After enduring 'pure hell' from flooding, Chatham woman pins her hopes on disaster relief
Residents in Chatham, Ont., were being rescued from their flooded homes Saturday, after the swollen Thames River overflowed in the downtown core and surrounding areas.
Fire, paramedics, and other first responders have warned people to evacuate from their homes if they feel at risk of flooding.
Officials say water rescues get much more dangerous overnight.
A state of emergency was declared in Chatham-Kent and Thamesville on Friday as the Thames River in those regions continued to swell, causing flooding and damage.
The Lower Thames Valley Conservation Authority (LTVCA) said the Thames River in Chatham was expected to peak between 7 and 9 p.m. ET on Saturday as water moves downstream to the area. Though that timing fluctuated throughout the day as the LTVCA monitored the river system.
Rain and thunderstorms were expected in the area, according to Environment Canada. The weather authority said rainfall amounts could be in the 10- to 20-millimetre range, ending early Sunday morning.
Overnight the water levels rose quickly.
Residents were asked to voluntarily leave their homes and gas was being shut off to many as a precaution on Friday.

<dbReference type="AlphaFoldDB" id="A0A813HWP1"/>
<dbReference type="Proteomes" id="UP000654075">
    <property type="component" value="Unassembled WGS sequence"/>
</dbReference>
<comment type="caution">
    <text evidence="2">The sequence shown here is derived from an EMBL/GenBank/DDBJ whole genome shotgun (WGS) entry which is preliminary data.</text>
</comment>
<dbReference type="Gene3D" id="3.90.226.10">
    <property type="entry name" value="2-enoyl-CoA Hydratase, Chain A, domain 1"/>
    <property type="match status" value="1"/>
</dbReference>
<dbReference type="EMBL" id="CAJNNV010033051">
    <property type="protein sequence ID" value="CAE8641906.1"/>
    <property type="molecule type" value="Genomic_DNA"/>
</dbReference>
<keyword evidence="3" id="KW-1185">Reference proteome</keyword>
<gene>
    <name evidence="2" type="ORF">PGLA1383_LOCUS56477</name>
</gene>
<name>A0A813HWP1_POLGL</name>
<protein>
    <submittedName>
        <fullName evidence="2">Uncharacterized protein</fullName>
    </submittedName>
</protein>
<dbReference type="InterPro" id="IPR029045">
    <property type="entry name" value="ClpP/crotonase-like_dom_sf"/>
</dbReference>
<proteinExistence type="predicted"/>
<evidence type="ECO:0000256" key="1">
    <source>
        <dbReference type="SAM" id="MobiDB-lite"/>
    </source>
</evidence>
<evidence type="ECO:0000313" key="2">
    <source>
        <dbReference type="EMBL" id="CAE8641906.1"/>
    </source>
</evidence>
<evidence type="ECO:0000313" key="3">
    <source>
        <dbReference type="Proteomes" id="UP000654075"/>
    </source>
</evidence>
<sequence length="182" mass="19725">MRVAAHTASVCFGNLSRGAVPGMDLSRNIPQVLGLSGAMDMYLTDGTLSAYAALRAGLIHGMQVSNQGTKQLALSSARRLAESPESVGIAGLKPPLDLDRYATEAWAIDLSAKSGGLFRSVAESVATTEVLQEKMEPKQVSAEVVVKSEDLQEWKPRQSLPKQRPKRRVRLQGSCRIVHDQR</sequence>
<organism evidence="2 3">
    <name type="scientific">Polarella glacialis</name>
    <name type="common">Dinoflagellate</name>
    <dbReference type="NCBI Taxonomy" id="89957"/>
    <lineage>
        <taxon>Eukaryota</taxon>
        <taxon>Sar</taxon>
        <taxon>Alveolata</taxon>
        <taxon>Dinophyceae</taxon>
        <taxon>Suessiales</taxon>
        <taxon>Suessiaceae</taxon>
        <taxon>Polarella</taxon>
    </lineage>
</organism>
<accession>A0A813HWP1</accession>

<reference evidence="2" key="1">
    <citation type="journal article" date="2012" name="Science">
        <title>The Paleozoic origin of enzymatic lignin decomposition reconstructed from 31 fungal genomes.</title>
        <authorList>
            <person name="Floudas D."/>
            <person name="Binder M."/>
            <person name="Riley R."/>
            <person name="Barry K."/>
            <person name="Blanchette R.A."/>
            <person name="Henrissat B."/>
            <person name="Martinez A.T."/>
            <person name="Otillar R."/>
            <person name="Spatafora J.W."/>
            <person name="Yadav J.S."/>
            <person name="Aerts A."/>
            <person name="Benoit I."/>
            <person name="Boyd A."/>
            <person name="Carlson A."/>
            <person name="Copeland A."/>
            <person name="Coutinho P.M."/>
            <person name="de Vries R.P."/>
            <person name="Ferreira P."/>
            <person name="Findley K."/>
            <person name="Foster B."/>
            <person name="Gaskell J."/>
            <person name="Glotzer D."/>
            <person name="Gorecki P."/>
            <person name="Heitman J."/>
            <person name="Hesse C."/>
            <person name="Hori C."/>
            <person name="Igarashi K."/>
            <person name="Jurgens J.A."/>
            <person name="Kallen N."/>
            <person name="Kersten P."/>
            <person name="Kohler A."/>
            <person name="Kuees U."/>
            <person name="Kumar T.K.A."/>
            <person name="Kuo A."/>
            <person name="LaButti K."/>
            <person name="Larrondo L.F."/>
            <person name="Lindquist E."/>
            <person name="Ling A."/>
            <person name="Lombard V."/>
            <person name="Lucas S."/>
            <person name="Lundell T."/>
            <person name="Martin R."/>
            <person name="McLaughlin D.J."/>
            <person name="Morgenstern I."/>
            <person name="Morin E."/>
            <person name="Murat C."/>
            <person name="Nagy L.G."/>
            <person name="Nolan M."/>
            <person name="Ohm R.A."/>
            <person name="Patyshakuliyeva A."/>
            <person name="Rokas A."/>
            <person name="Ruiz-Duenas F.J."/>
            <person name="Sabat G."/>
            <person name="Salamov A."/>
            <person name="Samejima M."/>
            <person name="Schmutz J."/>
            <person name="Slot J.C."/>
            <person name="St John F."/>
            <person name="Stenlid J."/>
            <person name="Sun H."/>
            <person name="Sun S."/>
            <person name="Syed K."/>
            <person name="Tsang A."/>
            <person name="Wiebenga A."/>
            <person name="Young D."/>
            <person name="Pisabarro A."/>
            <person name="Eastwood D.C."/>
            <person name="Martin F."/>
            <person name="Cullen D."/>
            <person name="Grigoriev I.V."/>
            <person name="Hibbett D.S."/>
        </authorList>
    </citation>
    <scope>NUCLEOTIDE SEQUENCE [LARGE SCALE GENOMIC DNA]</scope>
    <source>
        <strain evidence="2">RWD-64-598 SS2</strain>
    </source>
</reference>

But some people living near the Thames River in Chatham woke up to flooded homes and needed to be rescued by fire services on Saturday.
"We had the issue of how do we get them out because the water is so high," said Chris Case, assistant chief at Chatham-Kent Fire Department.
Case and his team, along with EMS and water rescue crews, pulled seven people and their pets from homes safely, near Lacroix Street, using boats and a water rescue team to get people out. More people were recovered through the day and EMS and the fire department plan to work through the night into Sunday.
Downtown businesses flood
A few of the businesses that line the Thames River in downtown Chatham have already experienced flooding in basements and properties.
Mike Woodcock owns Absolute Sound, where he sells high-end stereo equipment. Woodcock was up most of the night carrying stock up from his basement as more than a metre of water pooled in his business.
"I just kept marking a pole inside of the basement every time it would rise," he said, adding he once lost all of his equipment in a flood in 2008.
At one point, Woodcock was in his underwear and boots lifting equipment out of the cold water. He said if there is a swell or more rain comes, "it's going to be a big loss."
Woodcock said it's just his "stuff" and he is more worried for vulnerable neighbours and community members.
Water levels were rising potentially 30 centimetres by Sunday morning.
On Friday night, about 70 per cent of residents in Thamesville had evacuated. The LTVCA said Saturday morning roads are no longer expected to flood there.
An emergency shelter was opened at the John D. Bradley Centre at 565 Richmond St. in Chatham at about noon on Friday. The municipality said residents who want to use the shelter should call 519-360-1998 for details.
The Chatham-Kent Fire Department will provide updates throughout the day on Twitter at @ckfiredept .